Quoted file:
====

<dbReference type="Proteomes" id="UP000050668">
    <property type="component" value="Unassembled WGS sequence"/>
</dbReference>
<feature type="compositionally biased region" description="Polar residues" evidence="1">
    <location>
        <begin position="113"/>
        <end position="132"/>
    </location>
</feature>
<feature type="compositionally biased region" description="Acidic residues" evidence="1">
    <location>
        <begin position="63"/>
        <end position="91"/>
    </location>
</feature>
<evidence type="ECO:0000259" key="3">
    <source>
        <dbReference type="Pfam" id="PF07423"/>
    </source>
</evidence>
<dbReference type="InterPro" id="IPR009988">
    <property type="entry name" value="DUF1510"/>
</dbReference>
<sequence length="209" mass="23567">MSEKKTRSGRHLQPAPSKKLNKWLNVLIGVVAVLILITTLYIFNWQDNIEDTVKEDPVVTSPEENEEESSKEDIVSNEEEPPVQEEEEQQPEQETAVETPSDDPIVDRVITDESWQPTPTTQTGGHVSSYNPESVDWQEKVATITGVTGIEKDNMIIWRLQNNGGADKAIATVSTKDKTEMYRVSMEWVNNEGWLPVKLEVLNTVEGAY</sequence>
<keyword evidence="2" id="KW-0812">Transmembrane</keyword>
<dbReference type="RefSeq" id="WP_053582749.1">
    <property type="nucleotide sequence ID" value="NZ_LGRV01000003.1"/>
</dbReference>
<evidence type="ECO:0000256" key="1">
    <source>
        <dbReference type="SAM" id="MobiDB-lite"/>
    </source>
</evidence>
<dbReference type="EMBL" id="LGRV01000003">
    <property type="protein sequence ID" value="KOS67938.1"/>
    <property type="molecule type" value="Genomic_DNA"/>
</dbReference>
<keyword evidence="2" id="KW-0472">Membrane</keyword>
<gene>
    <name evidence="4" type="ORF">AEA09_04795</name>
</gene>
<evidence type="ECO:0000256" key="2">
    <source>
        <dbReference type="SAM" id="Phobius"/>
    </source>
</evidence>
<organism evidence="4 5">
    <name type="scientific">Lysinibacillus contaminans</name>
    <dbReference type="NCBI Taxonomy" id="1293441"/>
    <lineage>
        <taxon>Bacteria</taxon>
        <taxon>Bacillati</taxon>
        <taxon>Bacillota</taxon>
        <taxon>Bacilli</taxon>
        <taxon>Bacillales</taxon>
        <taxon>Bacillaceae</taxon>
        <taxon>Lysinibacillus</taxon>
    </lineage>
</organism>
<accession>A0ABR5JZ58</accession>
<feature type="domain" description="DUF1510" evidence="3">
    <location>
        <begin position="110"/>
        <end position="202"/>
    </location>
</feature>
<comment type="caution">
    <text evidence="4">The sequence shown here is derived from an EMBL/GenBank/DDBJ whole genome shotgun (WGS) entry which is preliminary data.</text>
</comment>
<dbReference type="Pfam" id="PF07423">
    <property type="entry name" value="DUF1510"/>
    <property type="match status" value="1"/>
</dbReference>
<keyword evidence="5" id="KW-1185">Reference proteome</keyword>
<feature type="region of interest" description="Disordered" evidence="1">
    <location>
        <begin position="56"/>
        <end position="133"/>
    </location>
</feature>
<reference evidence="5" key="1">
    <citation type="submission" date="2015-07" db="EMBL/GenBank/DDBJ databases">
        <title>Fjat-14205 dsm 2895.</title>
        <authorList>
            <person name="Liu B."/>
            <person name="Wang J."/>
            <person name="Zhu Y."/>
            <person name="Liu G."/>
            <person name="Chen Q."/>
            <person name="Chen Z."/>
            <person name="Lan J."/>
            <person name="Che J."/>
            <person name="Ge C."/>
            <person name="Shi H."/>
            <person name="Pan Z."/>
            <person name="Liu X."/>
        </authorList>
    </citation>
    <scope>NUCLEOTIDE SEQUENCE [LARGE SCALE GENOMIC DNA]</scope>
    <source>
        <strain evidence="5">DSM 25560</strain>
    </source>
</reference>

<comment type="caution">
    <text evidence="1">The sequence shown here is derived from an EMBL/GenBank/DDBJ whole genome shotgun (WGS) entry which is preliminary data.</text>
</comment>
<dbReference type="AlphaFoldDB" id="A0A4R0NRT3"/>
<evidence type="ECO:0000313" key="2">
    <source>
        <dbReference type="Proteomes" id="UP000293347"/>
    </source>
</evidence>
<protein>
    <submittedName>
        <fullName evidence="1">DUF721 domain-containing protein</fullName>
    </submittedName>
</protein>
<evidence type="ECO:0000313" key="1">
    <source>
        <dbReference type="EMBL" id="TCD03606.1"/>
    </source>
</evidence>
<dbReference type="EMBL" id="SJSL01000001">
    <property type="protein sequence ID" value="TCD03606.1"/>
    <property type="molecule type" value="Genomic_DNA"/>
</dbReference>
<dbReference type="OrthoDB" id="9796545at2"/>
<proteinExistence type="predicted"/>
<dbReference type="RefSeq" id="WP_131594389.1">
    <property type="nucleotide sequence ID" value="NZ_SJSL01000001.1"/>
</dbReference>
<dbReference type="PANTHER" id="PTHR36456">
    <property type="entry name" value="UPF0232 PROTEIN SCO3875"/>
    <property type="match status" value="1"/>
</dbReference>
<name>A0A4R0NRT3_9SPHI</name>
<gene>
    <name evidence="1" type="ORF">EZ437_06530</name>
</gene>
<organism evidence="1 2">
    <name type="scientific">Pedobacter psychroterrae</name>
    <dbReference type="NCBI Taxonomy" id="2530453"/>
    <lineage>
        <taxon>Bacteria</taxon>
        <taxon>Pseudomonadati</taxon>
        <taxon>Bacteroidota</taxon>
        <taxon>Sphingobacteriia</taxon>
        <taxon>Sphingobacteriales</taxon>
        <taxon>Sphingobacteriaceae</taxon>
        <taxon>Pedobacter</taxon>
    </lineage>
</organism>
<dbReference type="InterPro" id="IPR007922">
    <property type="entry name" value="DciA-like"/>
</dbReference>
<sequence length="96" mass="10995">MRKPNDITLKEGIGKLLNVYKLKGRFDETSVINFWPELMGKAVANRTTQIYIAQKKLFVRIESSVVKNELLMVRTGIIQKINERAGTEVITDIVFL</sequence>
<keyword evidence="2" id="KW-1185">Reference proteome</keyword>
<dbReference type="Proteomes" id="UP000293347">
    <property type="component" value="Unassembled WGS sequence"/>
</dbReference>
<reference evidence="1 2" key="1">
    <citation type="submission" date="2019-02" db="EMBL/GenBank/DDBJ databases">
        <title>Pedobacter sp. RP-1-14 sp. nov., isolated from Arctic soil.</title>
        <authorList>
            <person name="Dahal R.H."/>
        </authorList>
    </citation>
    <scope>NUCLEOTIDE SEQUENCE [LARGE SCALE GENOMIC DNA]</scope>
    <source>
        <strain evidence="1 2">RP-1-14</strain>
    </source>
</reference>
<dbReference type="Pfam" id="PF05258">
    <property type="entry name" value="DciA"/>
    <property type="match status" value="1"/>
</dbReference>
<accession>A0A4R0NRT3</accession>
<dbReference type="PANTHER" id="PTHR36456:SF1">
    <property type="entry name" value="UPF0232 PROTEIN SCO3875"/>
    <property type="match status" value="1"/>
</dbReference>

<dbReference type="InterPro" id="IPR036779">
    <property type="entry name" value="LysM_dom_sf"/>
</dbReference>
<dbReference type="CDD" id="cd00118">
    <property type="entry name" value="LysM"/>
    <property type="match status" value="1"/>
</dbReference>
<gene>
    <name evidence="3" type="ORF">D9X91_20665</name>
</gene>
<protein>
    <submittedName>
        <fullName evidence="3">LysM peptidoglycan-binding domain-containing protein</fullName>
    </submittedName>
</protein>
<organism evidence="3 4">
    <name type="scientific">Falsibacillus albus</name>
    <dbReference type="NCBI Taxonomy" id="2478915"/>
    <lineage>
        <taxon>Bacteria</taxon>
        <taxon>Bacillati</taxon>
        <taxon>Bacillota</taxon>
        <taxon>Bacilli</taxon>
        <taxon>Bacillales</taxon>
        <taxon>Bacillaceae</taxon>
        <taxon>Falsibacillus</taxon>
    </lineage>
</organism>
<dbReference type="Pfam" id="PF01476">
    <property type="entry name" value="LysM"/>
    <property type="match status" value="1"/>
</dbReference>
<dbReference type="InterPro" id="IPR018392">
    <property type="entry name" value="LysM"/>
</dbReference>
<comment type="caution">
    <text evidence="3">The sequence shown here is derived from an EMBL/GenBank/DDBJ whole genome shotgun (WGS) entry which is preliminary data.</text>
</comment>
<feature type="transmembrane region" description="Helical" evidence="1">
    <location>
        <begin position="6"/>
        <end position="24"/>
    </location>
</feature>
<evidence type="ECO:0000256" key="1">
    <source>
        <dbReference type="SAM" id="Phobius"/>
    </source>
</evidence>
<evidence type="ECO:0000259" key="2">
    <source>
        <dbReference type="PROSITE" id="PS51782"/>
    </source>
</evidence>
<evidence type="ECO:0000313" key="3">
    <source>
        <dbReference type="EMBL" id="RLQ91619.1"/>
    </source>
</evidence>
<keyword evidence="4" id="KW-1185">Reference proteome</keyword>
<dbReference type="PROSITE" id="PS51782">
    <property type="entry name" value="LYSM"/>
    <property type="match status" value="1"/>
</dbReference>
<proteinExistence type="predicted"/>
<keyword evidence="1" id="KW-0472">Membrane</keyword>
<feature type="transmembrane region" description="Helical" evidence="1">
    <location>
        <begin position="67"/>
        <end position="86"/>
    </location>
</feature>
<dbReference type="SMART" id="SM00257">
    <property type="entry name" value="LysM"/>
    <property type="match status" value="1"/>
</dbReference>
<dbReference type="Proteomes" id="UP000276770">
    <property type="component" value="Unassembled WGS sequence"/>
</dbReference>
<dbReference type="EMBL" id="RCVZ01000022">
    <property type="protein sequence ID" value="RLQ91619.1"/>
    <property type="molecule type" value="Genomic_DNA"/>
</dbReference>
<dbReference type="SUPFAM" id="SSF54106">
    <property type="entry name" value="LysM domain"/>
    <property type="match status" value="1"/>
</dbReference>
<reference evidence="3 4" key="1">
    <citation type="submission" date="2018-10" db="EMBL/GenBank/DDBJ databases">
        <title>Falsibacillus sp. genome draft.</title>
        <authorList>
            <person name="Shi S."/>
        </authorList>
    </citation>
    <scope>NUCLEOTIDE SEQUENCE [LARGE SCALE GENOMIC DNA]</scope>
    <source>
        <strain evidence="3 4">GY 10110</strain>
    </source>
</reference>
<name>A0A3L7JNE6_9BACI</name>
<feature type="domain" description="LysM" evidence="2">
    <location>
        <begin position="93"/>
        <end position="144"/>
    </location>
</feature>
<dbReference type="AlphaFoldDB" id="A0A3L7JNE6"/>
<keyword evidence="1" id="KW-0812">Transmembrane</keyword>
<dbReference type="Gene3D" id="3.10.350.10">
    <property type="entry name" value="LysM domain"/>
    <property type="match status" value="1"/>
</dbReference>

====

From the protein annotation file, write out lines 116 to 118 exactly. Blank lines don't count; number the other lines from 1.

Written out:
    </submittedName>
</protein>
<evidence type="ECO:0000313" key="1">